kernpoetry.com

Surprise Guest Poet at Open Mic May 2017

Surprise Guest Poet at Open Mic May 2017

Story by Portia Choi

Photographs by Ezekiel Espanola

The councilman, Andrae Gonzalez, came to the open mic on May 5, 2017.  He represents the Bakersfield downtown area that includes Dagny’s Coffee where the open mics are held.  Gonzalez recited his poem, “Echo,” about his father.

At the open mic, the featured performers were Katie Collins and Frances Eghre-Bello, the top contestants in the Poetry Out Loud contest in Bakersfield.  Their English teacher, Andrew Chilton, at Stockdale High School made the contest possible.  It was the first time that the contest was held in Bakersfield.

The contest is a national contest.  “Poetry Out Loud encourages students to learn about great poetry through memorization and recitation,” states the Poetry Out Loud website.

Collins said she memorized poems through “Repetition and reading out loud to her friend, pronunciation of some of the words.”  Eghre-Bello said she memorized by “reading the poem a lot; and writing it out.”

For the students, the experience at the open mic to a live audience was different than at a contest.  Eghre-Bello said, “it was a lot of fun.  I was more relaxed.  I liked the environment here, people passionate about poetry.”  Collins said, “it was the most comfortable performance, not being judged.  I enjoyed it.”

One of the poets at the open mic was Christopher Robert Craddock. He has been writing poetry since he was four.  His first poem was:

“The tree looked at me

Up jumped the tree

Up jumped me!”

He read “Yertle the Turtle” by Dr. Seuss as a child.  Craddock said, “I searched for inspiration.  I was inspired by W.B. Yeats, Shakespeare, T.S. Eliot, Delmore Schwartz, Gerard Manley Hopkins and, of course, Henry Wadsworth Longfellow.”

At the open mic, Craddock recited a poem, “Hummingbird.”  He said, “My sister has a garden with aloe vera,” where he saw the hummingbirds.  In the poem he contrasts the hummingbird and the poet in the last stanza of the poem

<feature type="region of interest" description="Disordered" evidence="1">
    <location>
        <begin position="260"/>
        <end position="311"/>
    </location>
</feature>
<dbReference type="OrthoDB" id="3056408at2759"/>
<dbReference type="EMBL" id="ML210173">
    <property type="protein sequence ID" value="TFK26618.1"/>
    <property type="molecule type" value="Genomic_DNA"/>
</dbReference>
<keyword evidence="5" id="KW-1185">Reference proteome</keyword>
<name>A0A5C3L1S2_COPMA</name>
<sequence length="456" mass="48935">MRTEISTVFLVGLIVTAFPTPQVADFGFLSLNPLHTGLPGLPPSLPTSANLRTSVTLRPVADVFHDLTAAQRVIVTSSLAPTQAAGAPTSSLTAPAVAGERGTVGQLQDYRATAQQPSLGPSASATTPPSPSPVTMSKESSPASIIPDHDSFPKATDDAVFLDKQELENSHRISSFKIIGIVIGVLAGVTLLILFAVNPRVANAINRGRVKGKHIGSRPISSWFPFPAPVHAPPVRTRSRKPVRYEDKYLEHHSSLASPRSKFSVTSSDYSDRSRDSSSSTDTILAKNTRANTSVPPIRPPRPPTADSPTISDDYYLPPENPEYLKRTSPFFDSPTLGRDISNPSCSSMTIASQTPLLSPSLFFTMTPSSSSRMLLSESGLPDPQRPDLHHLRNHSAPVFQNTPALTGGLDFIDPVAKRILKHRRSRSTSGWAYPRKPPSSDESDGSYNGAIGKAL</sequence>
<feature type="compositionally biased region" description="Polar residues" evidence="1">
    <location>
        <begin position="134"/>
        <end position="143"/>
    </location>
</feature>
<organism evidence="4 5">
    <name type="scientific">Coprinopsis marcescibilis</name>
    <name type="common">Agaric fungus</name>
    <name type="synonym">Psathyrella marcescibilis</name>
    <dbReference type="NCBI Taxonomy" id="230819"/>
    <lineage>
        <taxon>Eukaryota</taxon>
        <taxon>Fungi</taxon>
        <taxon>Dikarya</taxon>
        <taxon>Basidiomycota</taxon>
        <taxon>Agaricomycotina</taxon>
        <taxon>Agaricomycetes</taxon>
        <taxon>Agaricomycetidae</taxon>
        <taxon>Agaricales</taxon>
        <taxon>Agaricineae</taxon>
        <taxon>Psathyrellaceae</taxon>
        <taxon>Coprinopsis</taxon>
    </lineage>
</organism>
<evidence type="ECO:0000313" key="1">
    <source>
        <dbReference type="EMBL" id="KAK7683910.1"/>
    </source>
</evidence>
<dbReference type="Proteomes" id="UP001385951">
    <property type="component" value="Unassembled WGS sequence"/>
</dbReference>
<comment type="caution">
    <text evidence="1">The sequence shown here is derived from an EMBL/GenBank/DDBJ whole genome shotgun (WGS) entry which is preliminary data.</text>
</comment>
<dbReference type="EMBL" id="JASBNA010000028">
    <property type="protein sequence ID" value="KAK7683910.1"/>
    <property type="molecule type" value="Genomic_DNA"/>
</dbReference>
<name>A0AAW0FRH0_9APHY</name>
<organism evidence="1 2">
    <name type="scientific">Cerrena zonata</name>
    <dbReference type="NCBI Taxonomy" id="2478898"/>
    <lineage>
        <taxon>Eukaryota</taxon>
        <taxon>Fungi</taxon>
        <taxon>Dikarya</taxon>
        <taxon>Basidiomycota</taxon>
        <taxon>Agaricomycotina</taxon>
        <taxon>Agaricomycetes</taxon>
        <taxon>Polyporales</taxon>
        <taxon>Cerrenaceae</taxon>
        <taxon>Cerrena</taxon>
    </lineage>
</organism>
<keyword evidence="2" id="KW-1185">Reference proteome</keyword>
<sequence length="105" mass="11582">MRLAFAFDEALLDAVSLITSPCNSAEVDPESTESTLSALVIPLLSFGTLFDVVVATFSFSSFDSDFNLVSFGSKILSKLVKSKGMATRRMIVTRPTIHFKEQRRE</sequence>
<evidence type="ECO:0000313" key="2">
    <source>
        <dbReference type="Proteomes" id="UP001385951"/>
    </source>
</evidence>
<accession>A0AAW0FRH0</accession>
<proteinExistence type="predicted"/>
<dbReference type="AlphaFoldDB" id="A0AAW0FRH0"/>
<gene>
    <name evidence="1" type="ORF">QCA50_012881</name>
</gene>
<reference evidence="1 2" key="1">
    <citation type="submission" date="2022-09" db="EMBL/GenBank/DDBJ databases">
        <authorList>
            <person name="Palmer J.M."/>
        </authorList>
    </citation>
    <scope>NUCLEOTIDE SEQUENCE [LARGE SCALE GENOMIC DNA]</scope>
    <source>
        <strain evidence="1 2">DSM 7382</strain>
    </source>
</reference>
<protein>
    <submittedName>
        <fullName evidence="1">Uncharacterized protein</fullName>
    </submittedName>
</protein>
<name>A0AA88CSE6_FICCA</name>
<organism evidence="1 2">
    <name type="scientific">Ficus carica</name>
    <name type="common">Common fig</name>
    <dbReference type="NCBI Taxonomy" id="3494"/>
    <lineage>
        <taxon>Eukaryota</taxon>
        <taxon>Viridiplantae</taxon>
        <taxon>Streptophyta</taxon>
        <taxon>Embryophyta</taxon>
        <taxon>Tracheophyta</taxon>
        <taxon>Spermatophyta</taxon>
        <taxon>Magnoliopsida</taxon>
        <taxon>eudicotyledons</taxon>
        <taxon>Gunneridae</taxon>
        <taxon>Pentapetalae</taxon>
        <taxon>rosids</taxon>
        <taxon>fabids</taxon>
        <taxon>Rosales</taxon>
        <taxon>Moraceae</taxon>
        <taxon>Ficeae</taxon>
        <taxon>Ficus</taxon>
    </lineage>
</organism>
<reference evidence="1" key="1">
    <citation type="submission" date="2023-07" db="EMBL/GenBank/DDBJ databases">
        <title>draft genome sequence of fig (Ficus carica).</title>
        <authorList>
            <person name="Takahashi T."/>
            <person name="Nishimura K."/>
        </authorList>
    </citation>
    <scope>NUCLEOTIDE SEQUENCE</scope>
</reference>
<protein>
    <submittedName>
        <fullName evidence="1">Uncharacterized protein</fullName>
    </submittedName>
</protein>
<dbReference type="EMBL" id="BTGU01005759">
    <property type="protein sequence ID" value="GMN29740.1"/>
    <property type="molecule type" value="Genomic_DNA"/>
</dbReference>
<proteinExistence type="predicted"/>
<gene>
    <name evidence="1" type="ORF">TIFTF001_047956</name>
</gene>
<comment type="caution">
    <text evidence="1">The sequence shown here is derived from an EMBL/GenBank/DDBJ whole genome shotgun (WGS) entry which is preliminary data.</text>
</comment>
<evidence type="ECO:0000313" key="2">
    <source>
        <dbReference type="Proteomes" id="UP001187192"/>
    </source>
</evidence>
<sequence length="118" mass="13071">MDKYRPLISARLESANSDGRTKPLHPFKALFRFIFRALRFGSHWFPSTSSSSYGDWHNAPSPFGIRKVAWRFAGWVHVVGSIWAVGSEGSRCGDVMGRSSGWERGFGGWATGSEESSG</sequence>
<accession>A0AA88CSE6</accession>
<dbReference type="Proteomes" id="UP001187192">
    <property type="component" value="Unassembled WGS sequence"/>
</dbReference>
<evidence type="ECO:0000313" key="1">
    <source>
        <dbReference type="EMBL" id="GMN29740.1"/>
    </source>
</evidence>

“. . .Hummingbirds

Never know the words

Because they’re in too big a hurry

To ever learn the lyrics–

Discuss philosophy with clerics

In the middle of a circus.

No, they’ll leave that to the poets.

Words are all they have to work with.”

 

The complete poem by Craddock is presented.

 

Hummingbirds Never Know the Words

By Christopher Robert Craddock

Hummingbirds

Never know the words

Because they’re in too big a hurry

To ever stop and worry.

They move on to the next flower and

If the nectar isn’t sour

Then they will take a sip . . . .

 

“Hmmmmmmm,” hummed the hummingbird. “Tra la la,

hmmmmmmmmmmmmmmmmmmmmmmmmmmmmmmmmmmmmmmmmmmm?

 

One flower down, only nine-hundred and ninety-nine to go–

Not that I’m counting, but scientists, ornithologists,

I am told–with their slide-rules and microscopes,

And their probes, have clocked us at a rate of a

Thousand flowers per diem, which is the fancy-pants

Scientists’ way of saying per day. In Latin, no less,

Only used now in surgical, or situations liturgical,

Or when naming the flora and fauna, by genus and species,

Like calling me Calliphlox Amethystina ‘stead of plain old

Amethyst Woodstar, or Metallura Phoebe for Black Metaltail.

Heliothryx Aurita for Black-eared Fairy;

Lesbia Victoriae for Black-tailed Trainbearer;

Trochilus Scitulus for Black-billed Streamertail!

 

One thousand per day! ‘Hmmmmm,’ the scientists say.

‘That’s a lot of nectar.’

 

A heck of a lot of nectar. Hmmmmmmmmmmm, and tra la la la.

But it takes a heck of a lot of nectar to fuel this plane.

I never stop to count the flowers. Hmmmmmm?

I guess you could say, ‘I wing it.’

 

While wending my way through the warp and woof of time,

Weaving my way through the warp and the weft,

Why worry about words and whether they rhyme?

Why wonder what word best describes my emotion?

When what really matters is: my wings are in motion.

 

The tortoise, porcupine, or possibly opossum,

Move at a pace where such notions may blossom.

Maybe a mirror in a palace of perfection

Could afford the luxury to support such idle reflection?

 

I have not the time, as I hover in space.

Look how fast I have to flap my wings

To remain in the air,

Suspended in one place?”

 

Hummingbirds

Never know the words

Because they’re in too big a hurry

To ever learn the lyrics–

Discuss philosophy with clerics

In the middle of a circus.

No, they’ll leave that to the poets.

Words are all they have to work with.

 

© Christopher Robert Craddock 2017

Post navigation

Leave a Reply

Your email address will not be published. Required fields are marked *